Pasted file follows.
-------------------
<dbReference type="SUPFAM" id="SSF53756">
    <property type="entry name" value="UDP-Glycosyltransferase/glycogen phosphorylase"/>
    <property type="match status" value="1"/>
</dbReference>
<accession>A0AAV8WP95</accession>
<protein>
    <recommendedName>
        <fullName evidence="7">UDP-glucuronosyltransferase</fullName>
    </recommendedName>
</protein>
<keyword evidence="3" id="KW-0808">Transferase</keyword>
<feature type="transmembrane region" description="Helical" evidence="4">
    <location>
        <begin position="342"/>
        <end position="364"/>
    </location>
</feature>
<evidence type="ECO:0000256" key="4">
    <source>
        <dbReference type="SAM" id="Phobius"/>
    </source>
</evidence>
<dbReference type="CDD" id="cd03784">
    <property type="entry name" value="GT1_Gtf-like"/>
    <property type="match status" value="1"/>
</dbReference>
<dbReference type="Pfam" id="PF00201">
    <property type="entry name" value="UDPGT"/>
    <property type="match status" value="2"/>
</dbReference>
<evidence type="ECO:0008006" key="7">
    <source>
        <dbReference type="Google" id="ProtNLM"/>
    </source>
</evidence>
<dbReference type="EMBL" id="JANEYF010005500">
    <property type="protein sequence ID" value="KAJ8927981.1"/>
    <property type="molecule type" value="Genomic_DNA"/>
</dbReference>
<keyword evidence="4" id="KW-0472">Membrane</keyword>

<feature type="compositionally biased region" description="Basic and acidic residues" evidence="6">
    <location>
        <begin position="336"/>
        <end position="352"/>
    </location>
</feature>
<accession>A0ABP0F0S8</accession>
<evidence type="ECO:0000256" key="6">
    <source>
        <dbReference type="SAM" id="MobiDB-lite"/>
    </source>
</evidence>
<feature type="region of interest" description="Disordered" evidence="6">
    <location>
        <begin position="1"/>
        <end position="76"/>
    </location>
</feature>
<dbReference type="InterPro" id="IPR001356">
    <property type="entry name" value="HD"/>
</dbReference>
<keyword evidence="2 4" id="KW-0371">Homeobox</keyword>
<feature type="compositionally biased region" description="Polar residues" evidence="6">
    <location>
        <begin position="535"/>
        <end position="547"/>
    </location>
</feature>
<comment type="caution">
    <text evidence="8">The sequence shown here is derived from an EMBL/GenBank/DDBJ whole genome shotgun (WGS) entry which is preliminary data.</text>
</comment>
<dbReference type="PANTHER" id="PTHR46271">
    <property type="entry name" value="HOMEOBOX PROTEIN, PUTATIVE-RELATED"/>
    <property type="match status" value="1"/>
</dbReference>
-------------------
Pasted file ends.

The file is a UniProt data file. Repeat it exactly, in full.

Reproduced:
<dbReference type="SUPFAM" id="SSF53756">
    <property type="entry name" value="UDP-Glycosyltransferase/glycogen phosphorylase"/>
    <property type="match status" value="1"/>
</dbReference>
<accession>A0AAV8WP95</accession>
<protein>
    <recommendedName>
        <fullName evidence="7">UDP-glucuronosyltransferase</fullName>
    </recommendedName>
</protein>
<keyword evidence="3" id="KW-0808">Transferase</keyword>
<feature type="transmembrane region" description="Helical" evidence="4">
    <location>
        <begin position="342"/>
        <end position="364"/>
    </location>
</feature>
<evidence type="ECO:0000256" key="4">
    <source>
        <dbReference type="SAM" id="Phobius"/>
    </source>
</evidence>
<dbReference type="CDD" id="cd03784">
    <property type="entry name" value="GT1_Gtf-like"/>
    <property type="match status" value="1"/>
</dbReference>
<dbReference type="Pfam" id="PF00201">
    <property type="entry name" value="UDPGT"/>
    <property type="match status" value="2"/>
</dbReference>
<evidence type="ECO:0008006" key="7">
    <source>
        <dbReference type="Google" id="ProtNLM"/>
    </source>
</evidence>
<dbReference type="EMBL" id="JANEYF010005500">
    <property type="protein sequence ID" value="KAJ8927981.1"/>
    <property type="molecule type" value="Genomic_DNA"/>
</dbReference>
<keyword evidence="4" id="KW-0472">Membrane</keyword>

<feature type="compositionally biased region" description="Basic and acidic residues" evidence="6">
    <location>
        <begin position="336"/>
        <end position="352"/>
    </location>
</feature>
<accession>A0ABP0F0S8</accession>
<evidence type="ECO:0000256" key="6">
    <source>
        <dbReference type="SAM" id="MobiDB-lite"/>
    </source>
</evidence>
<feature type="region of interest" description="Disordered" evidence="6">
    <location>
        <begin position="1"/>
        <end position="76"/>
    </location>
</feature>
<dbReference type="InterPro" id="IPR001356">
    <property type="entry name" value="HD"/>
</dbReference>
<keyword evidence="2 4" id="KW-0371">Homeobox</keyword>
<feature type="compositionally biased region" description="Polar residues" evidence="6">
    <location>
        <begin position="535"/>
        <end position="547"/>
    </location>
</feature>
<comment type="caution">
    <text evidence="8">The sequence shown here is derived from an EMBL/GenBank/DDBJ whole genome shotgun (WGS) entry which is preliminary data.</text>
</comment>
<dbReference type="PANTHER" id="PTHR46271">
    <property type="entry name" value="HOMEOBOX PROTEIN, PUTATIVE-RELATED"/>
    <property type="match status" value="1"/>
</dbReference>